About 10% of all household latex and oil-based paint goes unused in the U.S. – that’s about 80 million gallons each year. When dumped in the trash or down the drain, unused paint can contaminate our environment with volatile organic compounds, fungicides, and (in the case of very old paint) hazardous metals such as mercury, lead, cadmium, and hexavalent chromium.
Although most leftover paint can be easily reused, recycled into new paint, or repurposed into other recycled products, much of it is trashed because people don’t know where to take it, and often have no other options. Paint is the most expensive product for local household hazardous waste programs to manage, costing governments and taxpayers across the country millions of dollars.
Paint recycling creates jobs, saves natural resources, and reduces greenhouse gas emissions from manufacturing new paint. However, collecting paint from households requires permanent, convenient drop-off options for consumers and outreach to promote them – all of which requires sustained funding.
Extended producer responsibility (EPR) laws, which require paint companies to develop and manage paint stewardship programs, make it easy for consumers to recycle unused paint and relieve much of local governments’ financial burden. Eight states and the District of Columbia have already passed EPR laws modeled after a multi-stakeholder agreement facilitated by PSI in 2007. Thanks to that agreement, the American Coatings Association (the professional organization representing U.S. paint manufacturers), governments, recyclers, and other key stakeholders all support such legislation.
Under paint EPR laws, consumers pay a small “eco fee” for recycling when they purchase new paint. An industry-run non-profit, PaintCare,uses this sustainable funding to manage the leftover paint.
So far, paint EPR programs in the U.S. have reused and recycled more than 16 million gallons of paint, created 200 jobs, and saved governments (and taxpayers!) over $150 million. With more than 1,700 voluntary collection sites (77% at retail locations), the program has created unprecedented convenience for consumers to drop off leftover paint.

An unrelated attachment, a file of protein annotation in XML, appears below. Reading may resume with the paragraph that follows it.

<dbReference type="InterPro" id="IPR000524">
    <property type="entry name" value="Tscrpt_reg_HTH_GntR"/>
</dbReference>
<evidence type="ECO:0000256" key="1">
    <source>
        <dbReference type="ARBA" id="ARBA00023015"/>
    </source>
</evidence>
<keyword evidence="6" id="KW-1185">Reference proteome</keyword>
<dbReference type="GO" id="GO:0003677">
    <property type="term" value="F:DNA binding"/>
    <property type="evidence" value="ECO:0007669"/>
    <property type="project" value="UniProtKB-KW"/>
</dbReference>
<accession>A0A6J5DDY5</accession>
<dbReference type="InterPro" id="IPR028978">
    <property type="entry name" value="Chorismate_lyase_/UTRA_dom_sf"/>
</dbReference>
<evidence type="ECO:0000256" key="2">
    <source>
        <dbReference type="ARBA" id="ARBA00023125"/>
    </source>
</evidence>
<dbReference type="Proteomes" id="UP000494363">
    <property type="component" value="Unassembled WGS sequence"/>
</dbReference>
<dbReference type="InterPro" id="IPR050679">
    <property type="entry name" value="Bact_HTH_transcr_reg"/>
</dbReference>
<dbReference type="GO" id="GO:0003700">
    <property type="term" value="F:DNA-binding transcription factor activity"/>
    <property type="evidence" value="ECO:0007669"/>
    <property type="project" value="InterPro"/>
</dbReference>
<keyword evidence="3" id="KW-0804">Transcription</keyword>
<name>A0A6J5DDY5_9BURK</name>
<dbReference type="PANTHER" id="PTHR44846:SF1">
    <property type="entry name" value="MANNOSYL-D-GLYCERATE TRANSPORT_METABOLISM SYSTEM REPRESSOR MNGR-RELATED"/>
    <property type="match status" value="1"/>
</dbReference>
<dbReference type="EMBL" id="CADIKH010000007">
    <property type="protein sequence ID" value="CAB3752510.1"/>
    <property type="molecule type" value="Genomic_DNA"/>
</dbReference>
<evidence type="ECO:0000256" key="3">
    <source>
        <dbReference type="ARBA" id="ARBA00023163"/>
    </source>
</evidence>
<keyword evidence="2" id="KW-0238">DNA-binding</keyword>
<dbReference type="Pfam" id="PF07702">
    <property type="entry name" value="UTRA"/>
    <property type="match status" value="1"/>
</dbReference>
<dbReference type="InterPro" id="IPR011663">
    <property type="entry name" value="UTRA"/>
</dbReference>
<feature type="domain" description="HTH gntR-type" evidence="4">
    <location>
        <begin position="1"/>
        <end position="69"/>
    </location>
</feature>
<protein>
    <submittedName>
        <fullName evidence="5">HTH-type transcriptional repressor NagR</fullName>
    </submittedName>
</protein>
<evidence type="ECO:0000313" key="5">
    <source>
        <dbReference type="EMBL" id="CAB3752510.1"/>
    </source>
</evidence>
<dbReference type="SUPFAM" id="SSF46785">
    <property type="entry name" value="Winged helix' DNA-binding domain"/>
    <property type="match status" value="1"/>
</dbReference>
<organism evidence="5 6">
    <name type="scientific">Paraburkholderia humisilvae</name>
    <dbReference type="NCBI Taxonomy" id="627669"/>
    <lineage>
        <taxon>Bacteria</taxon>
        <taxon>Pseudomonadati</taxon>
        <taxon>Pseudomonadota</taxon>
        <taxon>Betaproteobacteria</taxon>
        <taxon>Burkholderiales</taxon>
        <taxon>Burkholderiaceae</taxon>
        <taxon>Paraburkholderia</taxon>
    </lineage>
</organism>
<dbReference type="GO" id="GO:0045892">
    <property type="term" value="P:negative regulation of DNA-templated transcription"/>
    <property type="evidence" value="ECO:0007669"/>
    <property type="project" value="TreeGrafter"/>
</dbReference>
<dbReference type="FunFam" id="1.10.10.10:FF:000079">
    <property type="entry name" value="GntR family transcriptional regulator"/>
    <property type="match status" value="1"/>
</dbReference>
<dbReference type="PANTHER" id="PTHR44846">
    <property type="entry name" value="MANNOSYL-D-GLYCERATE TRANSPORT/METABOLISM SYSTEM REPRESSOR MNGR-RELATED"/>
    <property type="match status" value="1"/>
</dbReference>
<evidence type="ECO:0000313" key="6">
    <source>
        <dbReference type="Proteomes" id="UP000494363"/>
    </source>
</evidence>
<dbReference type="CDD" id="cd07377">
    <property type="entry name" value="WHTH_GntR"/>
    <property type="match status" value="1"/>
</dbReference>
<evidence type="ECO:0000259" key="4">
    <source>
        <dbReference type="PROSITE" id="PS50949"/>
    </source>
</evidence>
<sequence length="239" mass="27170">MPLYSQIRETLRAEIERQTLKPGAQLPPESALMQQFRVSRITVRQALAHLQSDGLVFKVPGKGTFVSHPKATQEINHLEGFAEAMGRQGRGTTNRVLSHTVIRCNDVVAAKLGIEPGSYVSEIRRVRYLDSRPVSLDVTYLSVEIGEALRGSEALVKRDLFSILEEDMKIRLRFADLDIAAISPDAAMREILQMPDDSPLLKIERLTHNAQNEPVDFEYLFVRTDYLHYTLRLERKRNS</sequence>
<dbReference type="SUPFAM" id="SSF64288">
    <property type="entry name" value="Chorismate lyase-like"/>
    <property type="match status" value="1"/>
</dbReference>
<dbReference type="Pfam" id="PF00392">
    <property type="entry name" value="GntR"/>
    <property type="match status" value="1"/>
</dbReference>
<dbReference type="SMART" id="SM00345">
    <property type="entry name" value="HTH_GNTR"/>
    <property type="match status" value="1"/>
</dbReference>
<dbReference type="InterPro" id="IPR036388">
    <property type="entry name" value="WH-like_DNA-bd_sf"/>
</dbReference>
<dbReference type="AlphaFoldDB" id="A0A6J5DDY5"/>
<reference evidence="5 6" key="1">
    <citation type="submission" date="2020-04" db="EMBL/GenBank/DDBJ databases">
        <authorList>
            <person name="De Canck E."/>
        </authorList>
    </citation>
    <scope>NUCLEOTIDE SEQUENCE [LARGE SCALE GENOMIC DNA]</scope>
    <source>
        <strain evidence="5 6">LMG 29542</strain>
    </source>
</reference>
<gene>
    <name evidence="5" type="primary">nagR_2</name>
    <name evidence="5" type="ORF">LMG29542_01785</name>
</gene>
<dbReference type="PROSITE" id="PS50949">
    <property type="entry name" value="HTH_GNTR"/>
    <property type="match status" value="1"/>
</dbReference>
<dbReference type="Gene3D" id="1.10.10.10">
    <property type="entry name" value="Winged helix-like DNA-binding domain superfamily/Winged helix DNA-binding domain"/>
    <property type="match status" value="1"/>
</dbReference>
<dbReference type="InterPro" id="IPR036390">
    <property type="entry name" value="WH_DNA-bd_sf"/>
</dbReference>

How We’re Leading the Way
PSI provides technical assistance and lobbying services to members and partners to support the passage of new paint EPR legislation and improve existing laws. This year, we are working actively to pass bills in Massachusetts, New York, New Jersey, and Washington, including the development of educational materials related to paint stewardship legislation and submitting testimony.
PSI led the formation of the International Paint Recycling Association (IPRA), which represents North American recycled paint manufacturers in their quest to overcome market barriers and boost demand for recycled paint. PSI works with IPRA to raise consumer awareness about the low cost and high quality of recycled paint, develop a recycled latex paint quality standard, and identify market opportunities for recycled paint.
PSI evaluates paint stewardship programs and provides research and technical services to resolve implementation issues as they arise, as well as pave the way for new laws. PSI is currently evaluating the PaintCare program in Colorado, which has been in operation since 2015. In 2018, PSI led a research project to identify potential markets for solidified or spoiled leftover latex paint that cannot be reused or turned into recycled-content paint. The study, commissioned by several Minnesota counties in partnership with PaintCare, analyzed the composition and condition of paint collected and investigated emerging technologies.
How You Can Help
Contact PSI for legislative assistance or to develop support for an EPR bill based on the highly effective, paint industry-supported model.
Purchasing agents, painting contractors, designers, and DIYers
Choose high quality recycled paint, which is often cheaper than virgin paint and made from high quality name brand paint.